That’s where it stayed for a couple of centuries, chummy, the bitterness that is; submerged in the sludge of the Danube, it slipped out of you to settle down, like a spoiled egg in the wall of the uterus—that’s the stinking big picture.
Just a little moment.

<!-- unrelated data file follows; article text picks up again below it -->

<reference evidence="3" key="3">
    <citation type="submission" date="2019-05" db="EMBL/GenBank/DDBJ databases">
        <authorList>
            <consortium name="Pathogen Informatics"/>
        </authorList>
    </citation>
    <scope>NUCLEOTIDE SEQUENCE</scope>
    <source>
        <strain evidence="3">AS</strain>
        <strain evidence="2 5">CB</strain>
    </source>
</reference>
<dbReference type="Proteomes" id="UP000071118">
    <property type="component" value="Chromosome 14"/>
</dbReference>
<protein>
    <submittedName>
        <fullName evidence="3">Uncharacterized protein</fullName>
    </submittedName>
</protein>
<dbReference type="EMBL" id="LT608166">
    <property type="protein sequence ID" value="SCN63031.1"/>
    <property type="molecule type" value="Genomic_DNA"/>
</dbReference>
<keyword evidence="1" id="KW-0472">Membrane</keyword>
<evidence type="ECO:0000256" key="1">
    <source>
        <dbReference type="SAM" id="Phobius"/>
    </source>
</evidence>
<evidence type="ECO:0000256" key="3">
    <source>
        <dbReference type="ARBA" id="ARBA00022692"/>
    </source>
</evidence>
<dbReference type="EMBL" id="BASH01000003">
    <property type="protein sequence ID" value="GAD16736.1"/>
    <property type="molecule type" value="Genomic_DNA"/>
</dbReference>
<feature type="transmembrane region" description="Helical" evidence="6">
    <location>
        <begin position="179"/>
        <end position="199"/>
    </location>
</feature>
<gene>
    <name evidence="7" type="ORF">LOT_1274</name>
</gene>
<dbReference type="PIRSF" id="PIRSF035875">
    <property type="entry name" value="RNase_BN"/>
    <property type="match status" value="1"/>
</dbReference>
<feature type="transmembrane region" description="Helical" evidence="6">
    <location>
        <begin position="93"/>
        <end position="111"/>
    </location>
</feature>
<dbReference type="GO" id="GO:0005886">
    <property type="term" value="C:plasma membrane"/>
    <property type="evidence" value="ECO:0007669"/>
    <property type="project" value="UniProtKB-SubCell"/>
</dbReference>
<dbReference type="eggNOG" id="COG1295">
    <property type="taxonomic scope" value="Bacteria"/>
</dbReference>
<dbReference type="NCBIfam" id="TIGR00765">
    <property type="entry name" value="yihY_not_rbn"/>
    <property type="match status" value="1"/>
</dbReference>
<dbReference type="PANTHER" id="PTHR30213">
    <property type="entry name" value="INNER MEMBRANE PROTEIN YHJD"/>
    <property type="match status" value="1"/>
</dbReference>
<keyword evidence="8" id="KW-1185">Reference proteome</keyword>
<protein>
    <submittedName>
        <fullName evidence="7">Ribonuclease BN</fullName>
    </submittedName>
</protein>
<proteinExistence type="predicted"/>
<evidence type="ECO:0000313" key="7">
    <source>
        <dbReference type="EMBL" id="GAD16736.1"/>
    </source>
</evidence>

It must be remarked that I am sitting in the usherette’s seat in the back row of the Tanács cinema that my grandma only ever called the Fleapit or Bughutch, watching James Mason playing Captain Nemo, this would have been in 1965, and in order to twist a loose milk tooth by the roots from its socket with a hankie I had hit on the ingenious, albeit startling brainwave of having that to grab my attention yet not completely interfere with my elated observation, thanks to which I recognise Satan, Satan’s glancein the mysteriously emerging searchlights of the Nautilus, which surfaced from one ocean or the other, piercing/transfixing the dark blue and emerald waves ; moreover, yielding to that spectacle, let us imagine the Dragon hatched from Saint Gellért’s bitterness, buried in the sludge, his suppressed hubris, and a remnant of suppressed hatred (unextinguishable, however zealous the prayers) that had been inflicted on him, who grew up in the recesses of the river to some 16-20 feet tall, put on from nowhere a metallic sealskin, and muttered a vulgar joke from underwater to a sidekick in a vegetable delivery van, who, not suspecting the true origins of the joke, instantly passed on the punchline to the driver in such a way that the latter, tears in his eyes from disproportionate guffawing, failed to observe due caution while cornering and did not notice my grandfather who was on one of his customary morning strolls, as it happens on his eightieth birthday, setting off from beside the railings of Upper Quayside on the Pest side of the Danube, from where goodness knows many times we had looked at the flashing blue, purple and yellow lights of the fountain on Margaret Island in order to step out onto the road within the lethally lengthening brake distance, due to the concerted efforts of the sidekick of the van driver being possessed by the devil; due to the driver who, a few days later, i.e. after my grandfather’s death following a two-day coma, condemned himself to death, specifically, the agony of dying on the rope; and naturally, above all, due to the Dragon